Early Modern Chant Reform in Regional Contexts: The Low Countries, ca. 1400–1700

12 March 2024, 4.30 PM - 12 March 2024, 6.00 PM

Victoria’s Room

Speaker: Henry Drummond

In this talk, I will consider the reform of early modern liturgical chant in the Low Countries, with a focus on the Premonstratensian order. I will document the state of Premonstratensian chants and the varying degrees of inconsistency that prompted the order’s commissioning of chant reformer Guillaume-Gabriel Nivers (ca. 1632–1714) to publish his Antiphonarium Praemonstratense (1680). While surviving documentary evidence attests to the Premonstratensians’ frustrations with their repertory, most of these records do not point to specific ways in which their chants fell short. I will therefore address the context behind reform through both official dicta of the order’s administrators and Low Countries chant sources, which are themselves part of a longer history of chant adaptation. The diversity of textual and melodic interpretations in these sources paints a picture of inconsistency and revision before 1680. By analysing older Premonstratensian sources that were adapted to match Nivers’s reforms, I show how his new antiphoner was received and understood. While the order commissioned the 1680 antiphoner as part of a wholesale recalibration of the Premonstratensian liturgy, later editors of older manuscript antiphoners occasionally misunderstood or ignored his contributions in the sources they were meant to update. Some scribes also exercised considerable autonomy, using unorthodox chant melodies and notations that offer indications of regional performance practices. Together, these strands of evidence point to chant’s fluidity, where despite calls for regulations both texts and melodies were adapted to suit local circumstances.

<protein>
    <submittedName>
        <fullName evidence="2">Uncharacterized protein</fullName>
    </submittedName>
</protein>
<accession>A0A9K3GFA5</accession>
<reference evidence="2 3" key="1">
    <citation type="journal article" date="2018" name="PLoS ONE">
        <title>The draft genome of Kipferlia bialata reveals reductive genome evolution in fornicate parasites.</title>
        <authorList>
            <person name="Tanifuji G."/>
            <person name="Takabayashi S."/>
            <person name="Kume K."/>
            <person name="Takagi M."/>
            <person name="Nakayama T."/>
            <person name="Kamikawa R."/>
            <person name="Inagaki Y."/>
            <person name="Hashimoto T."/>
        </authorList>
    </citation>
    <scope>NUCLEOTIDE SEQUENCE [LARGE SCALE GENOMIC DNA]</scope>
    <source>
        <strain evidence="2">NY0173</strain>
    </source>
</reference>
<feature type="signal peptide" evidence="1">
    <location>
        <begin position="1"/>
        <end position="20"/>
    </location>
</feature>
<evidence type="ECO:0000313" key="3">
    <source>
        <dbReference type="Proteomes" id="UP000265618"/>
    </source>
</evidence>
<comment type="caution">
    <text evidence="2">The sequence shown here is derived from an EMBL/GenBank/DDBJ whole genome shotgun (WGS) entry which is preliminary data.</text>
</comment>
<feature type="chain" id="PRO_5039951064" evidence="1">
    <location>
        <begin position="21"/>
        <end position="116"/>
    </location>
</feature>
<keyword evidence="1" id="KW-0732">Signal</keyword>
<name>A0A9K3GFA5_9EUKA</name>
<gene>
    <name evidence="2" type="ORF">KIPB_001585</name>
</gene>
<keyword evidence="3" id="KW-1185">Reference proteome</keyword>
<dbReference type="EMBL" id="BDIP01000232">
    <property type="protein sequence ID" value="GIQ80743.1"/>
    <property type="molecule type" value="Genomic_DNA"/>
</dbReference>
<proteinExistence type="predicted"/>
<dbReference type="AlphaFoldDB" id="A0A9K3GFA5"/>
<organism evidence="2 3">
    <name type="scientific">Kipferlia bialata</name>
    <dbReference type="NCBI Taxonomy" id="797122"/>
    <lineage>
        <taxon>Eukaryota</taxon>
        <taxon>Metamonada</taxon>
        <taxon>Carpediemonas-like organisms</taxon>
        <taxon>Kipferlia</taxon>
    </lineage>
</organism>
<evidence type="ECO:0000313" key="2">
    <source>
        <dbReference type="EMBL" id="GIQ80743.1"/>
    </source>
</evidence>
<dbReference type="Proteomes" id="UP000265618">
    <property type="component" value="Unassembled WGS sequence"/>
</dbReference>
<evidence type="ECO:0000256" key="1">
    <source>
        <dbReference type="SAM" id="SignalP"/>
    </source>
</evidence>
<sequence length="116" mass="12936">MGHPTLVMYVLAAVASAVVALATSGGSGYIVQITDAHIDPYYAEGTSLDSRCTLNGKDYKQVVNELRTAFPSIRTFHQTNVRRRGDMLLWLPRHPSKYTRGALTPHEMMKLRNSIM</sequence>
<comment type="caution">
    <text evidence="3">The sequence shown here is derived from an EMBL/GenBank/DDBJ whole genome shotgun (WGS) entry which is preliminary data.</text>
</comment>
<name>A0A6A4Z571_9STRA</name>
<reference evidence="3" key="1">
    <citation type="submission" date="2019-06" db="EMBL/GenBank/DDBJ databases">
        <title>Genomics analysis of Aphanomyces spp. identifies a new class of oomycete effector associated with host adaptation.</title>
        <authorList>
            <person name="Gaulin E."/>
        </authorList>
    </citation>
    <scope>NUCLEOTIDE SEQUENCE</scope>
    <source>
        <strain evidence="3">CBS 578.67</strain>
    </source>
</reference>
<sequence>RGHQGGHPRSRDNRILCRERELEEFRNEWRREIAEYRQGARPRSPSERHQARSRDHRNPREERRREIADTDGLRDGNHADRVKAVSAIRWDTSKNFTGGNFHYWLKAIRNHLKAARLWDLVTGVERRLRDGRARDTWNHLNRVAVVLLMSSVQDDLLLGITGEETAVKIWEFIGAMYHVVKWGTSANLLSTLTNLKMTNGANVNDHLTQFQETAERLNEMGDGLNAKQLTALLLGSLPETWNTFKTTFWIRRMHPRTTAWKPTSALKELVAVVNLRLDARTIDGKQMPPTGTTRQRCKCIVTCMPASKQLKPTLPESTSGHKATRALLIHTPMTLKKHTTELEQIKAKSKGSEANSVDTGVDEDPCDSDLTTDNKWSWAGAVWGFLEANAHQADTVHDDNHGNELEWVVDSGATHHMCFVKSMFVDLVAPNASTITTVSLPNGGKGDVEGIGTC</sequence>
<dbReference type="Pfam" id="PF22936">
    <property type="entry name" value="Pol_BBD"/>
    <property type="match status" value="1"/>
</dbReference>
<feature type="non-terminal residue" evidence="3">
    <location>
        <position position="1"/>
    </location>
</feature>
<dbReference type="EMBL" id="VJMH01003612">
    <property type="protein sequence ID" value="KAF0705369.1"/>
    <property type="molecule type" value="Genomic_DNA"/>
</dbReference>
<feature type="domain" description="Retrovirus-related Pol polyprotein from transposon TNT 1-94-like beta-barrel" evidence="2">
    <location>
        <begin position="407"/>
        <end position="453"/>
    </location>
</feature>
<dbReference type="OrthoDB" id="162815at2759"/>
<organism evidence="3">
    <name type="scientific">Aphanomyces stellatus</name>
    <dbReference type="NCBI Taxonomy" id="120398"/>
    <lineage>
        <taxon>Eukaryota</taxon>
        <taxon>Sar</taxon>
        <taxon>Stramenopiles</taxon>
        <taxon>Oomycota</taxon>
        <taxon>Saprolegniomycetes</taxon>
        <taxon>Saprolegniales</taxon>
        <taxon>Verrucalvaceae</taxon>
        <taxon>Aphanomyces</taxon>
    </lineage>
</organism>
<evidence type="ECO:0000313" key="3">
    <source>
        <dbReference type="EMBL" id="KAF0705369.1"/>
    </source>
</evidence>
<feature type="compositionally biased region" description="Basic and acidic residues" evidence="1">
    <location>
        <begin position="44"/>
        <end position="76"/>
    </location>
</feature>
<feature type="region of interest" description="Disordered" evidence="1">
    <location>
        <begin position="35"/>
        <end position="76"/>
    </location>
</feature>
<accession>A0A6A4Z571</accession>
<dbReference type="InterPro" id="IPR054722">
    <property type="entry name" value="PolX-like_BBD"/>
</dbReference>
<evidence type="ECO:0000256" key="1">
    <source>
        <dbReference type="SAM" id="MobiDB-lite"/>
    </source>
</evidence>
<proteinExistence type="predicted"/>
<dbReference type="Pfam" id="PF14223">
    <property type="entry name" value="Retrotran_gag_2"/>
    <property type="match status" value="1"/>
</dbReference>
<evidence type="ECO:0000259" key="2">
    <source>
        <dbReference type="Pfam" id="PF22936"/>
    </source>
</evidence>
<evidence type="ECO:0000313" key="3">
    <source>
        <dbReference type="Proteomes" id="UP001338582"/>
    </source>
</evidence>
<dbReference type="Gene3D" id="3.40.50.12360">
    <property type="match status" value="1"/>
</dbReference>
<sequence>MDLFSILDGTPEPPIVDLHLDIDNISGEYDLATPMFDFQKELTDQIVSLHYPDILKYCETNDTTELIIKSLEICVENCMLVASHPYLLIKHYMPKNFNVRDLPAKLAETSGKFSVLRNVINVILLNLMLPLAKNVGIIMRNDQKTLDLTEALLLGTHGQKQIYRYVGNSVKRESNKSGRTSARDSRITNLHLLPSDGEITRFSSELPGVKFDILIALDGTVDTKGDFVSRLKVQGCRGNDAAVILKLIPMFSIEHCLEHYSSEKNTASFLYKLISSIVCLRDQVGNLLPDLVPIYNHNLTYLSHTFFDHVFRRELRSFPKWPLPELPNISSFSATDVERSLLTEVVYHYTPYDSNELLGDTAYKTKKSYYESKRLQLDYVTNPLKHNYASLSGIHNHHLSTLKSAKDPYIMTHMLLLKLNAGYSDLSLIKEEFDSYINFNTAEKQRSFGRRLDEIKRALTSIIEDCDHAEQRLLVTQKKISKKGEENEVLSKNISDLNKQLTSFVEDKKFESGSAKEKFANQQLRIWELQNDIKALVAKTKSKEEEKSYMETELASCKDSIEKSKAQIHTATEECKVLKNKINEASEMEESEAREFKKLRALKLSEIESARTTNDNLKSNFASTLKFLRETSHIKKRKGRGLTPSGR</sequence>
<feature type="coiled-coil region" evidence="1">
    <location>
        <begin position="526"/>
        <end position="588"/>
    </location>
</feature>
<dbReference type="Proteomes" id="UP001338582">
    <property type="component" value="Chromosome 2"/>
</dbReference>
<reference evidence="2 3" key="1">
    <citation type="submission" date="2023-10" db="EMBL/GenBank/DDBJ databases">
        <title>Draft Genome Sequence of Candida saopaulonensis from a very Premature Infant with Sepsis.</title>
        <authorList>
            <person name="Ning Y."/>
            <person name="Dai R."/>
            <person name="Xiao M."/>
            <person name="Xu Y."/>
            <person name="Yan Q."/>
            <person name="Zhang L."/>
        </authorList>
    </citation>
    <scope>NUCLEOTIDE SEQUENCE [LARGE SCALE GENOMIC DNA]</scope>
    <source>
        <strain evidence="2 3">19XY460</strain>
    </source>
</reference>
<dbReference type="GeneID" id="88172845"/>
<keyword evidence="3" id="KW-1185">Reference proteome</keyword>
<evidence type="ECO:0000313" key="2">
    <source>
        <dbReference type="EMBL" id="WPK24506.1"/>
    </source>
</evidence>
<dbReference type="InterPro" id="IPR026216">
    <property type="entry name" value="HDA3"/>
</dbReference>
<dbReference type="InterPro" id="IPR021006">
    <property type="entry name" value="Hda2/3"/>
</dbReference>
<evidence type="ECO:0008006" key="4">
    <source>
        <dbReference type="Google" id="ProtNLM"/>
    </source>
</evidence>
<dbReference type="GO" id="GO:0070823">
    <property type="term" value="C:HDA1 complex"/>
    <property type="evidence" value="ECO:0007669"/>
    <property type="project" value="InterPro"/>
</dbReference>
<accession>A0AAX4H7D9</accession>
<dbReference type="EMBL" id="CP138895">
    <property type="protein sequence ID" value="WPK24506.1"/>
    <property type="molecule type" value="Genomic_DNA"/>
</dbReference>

Following doctoral studies at the University of Oxford, Henry T. Drummond joined the KU Leuven and Alamire Foundation as an FWO Senior Postdoc. His research covers early modern musical reform, devotional music, and digital humanities. He has published articles in numerous journals including the Journal of Musicology, Medium Ævum, the Journal of the Royal Musical Association and Music Analysis, and his first monograph is forthcoming with Oxford University Press under the New Oxford History of Music series.

Edit this page